Marshall Brickman collaborated on the witty screenplays of Woody Allen’s best 1970s films: Sleeper, Manhattan, and Annie Hall. The latter won Brickman an Oscar.
Since parting company with Allen, Brickman has been trying to get his own directorial career off the ground. He made two small, neurotic movies, Simon and Lovesick, both fitfully interesting, both commercially unsuccessful.
Brickman seems to have wised up a bit, at least in terms of that ever present bottom line. With The Manhattan Project, he’s harnessed his customarily amusing dialogue to a plot that fits neatly in the teen-science genre that gained currency – lots of cold, hard currency – with WarGames.
You know how, every few years, some teenager somewhere proudly announces that he’s unlocked the secrets of the atom, and by the way has a Tinker Toy A-bomb sitting in the basement of his parents’ house? That’s Brickman’s jumping-off point here.
Brickman’s protagonist (appealingly played by Christopher Collet) also has an edge of Oedipal fervor in making his homemade bomb. See, his single mother (Jill Eikenberry) is being courted by a new scientist (John Lithgow) in town. The scientist is working on a hot new substance that could make the H-bomb look like a Molotov cocktail – but nobody knows that, yet.
Anyway, Lithgow takes Collet on a tour of the bomb factory, without revealing the true nature of the experiments. Collet, a science whiz, sniffs out the truth, and decides he’ll bring a little attention to the hush-hush proceedings by pilfering some of Lithgow’s mysterious new liquid, which looks like Dippity-Do with iron shavings, and building his own bomb.
With the help of his girlfriend (Cynthia Nixon), Collet gets the stuff, builds the bomb, and carts it to a New York science fair, but just then Lithgow gets wind of it, and the FBI and most of the armed forces are called in to collar Collet at any cost.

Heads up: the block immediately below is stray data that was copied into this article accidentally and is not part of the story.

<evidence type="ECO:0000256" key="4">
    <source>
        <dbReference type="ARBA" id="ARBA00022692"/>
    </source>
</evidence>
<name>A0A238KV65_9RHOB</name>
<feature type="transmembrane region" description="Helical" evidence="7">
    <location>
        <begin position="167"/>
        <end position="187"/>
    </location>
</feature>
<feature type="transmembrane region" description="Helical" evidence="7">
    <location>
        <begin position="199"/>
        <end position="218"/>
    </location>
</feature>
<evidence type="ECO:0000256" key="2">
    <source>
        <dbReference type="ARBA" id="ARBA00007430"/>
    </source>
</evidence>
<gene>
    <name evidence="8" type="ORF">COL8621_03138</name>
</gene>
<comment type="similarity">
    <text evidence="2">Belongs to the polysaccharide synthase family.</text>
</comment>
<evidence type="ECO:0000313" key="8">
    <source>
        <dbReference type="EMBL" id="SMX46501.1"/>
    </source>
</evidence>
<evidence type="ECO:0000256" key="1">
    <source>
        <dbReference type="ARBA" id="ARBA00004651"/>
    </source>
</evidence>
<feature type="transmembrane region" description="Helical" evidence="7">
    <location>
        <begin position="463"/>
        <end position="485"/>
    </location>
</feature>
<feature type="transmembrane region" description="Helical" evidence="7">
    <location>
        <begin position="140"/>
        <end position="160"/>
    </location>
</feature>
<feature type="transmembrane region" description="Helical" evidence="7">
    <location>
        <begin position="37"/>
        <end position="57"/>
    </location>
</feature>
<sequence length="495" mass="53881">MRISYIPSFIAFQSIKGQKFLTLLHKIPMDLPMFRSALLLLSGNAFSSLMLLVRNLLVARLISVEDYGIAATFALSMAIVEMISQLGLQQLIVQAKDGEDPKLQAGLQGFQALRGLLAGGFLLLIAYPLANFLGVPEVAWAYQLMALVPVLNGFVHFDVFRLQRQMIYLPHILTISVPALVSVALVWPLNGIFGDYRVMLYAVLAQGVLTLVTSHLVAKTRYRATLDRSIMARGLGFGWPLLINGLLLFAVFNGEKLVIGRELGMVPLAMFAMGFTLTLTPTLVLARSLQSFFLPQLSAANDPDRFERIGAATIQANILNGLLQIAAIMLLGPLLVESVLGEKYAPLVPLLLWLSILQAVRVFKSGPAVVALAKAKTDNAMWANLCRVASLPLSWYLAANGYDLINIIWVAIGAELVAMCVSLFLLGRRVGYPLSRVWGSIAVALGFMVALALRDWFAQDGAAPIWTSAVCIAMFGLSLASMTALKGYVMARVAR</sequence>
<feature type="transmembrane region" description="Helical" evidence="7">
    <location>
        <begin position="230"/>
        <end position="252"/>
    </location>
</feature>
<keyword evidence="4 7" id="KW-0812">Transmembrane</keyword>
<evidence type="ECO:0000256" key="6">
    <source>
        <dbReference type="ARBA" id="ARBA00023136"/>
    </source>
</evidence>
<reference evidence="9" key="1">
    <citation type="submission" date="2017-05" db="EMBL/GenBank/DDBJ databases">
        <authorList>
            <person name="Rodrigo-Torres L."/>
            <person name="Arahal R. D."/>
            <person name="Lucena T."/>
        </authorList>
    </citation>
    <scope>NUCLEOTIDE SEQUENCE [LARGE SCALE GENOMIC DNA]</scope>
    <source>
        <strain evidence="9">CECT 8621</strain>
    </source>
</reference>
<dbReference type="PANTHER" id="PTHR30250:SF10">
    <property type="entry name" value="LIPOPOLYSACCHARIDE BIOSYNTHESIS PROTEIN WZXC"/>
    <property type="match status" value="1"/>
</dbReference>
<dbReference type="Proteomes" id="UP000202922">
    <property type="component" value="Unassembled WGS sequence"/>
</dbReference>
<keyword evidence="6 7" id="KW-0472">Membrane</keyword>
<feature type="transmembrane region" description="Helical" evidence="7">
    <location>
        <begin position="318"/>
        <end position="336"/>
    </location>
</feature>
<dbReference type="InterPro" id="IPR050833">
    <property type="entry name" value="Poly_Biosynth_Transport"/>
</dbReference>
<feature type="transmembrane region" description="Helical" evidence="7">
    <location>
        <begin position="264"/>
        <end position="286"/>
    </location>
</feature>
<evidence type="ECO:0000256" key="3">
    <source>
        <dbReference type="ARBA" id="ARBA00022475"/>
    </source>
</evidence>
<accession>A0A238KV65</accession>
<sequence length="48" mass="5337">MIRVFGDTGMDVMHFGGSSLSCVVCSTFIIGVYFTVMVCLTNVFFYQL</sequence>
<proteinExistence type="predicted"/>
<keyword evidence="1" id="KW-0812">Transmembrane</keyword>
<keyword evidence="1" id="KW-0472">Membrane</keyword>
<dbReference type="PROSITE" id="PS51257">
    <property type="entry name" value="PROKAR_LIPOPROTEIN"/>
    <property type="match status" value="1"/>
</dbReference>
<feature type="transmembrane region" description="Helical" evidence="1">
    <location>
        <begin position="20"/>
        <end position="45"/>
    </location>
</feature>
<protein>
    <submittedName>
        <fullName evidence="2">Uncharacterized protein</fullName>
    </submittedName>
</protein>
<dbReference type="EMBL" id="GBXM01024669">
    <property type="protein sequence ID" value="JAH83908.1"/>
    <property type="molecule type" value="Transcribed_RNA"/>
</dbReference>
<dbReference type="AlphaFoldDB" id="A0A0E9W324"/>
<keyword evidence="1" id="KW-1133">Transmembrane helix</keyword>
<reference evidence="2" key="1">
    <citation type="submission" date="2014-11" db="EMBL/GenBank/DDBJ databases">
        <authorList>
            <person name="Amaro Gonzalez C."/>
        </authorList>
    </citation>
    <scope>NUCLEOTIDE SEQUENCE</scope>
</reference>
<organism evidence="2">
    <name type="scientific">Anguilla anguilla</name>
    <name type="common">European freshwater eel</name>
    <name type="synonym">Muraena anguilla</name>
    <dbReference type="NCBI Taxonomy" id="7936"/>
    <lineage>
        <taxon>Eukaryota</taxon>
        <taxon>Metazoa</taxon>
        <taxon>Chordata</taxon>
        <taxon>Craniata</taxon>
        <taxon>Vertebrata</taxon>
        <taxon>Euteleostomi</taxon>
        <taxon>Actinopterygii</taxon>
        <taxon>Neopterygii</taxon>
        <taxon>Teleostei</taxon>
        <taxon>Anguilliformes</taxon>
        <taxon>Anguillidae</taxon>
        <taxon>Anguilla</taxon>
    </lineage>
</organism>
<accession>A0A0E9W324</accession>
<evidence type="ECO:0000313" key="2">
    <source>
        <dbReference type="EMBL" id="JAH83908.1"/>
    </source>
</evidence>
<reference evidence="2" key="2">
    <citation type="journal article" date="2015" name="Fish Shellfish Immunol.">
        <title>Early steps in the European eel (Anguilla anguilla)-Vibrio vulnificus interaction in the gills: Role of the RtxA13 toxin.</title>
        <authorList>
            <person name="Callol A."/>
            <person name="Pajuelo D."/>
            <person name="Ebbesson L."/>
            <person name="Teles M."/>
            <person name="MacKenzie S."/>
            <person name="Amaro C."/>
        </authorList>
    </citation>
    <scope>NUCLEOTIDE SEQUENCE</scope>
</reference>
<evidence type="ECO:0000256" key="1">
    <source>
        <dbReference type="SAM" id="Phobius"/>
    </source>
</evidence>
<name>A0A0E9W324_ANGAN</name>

This plot feels vaguely recycled, and Brickman has some trouble justifying the motivations of his characters. Most of the time, they’re acting in a manner that suits the plot, rather than anything resembling human behavior. This sometimes makes the characters seem dumb. When Collet is being chased by everybody, you wonder why he doesn’t just blow the whistle on the whole shebang by calling up the New York Times.
But Brickman makes up for a lot of this with his frequently hilarious dialogue (and the skill of his actors in delivering it). There’s a good laugh in almost every scene.
And he ends the film with a fine suspense sequence, as Collet brings his live bomb into the lab, and he and Lithgow must disarm it. Once again, a bunch of things about this sequence don’t make logical sense, but it’s easy to be caught up in the breathlessness of fighting the clock. It also gives Lithgow a chance to show off a little. Brickman loads the scene with nervous-funny lines, which Lithgow does just splendidly.
While The Manhattan Project doesn’t seem like an entirely personal project for Brickman, it’s certainly an entertaining summer movie (and it gives him the opportunity to slip in some pointed observations on the subject of nuclear research and production). It should do well, which ought to free Brickman to do the sorts of films that are perhaps closer to his bone.
First published in the Herald, June 1986
Yes, well, except for a 2001 TV movie, this was the end of Brickman’s feature-film directing career, so my clairvoyant skills are nil here. Whole lotta plot synopsis in this review, too. I have no idea whether teens still make atom bombs in their basements, but apparently I thought so at the time.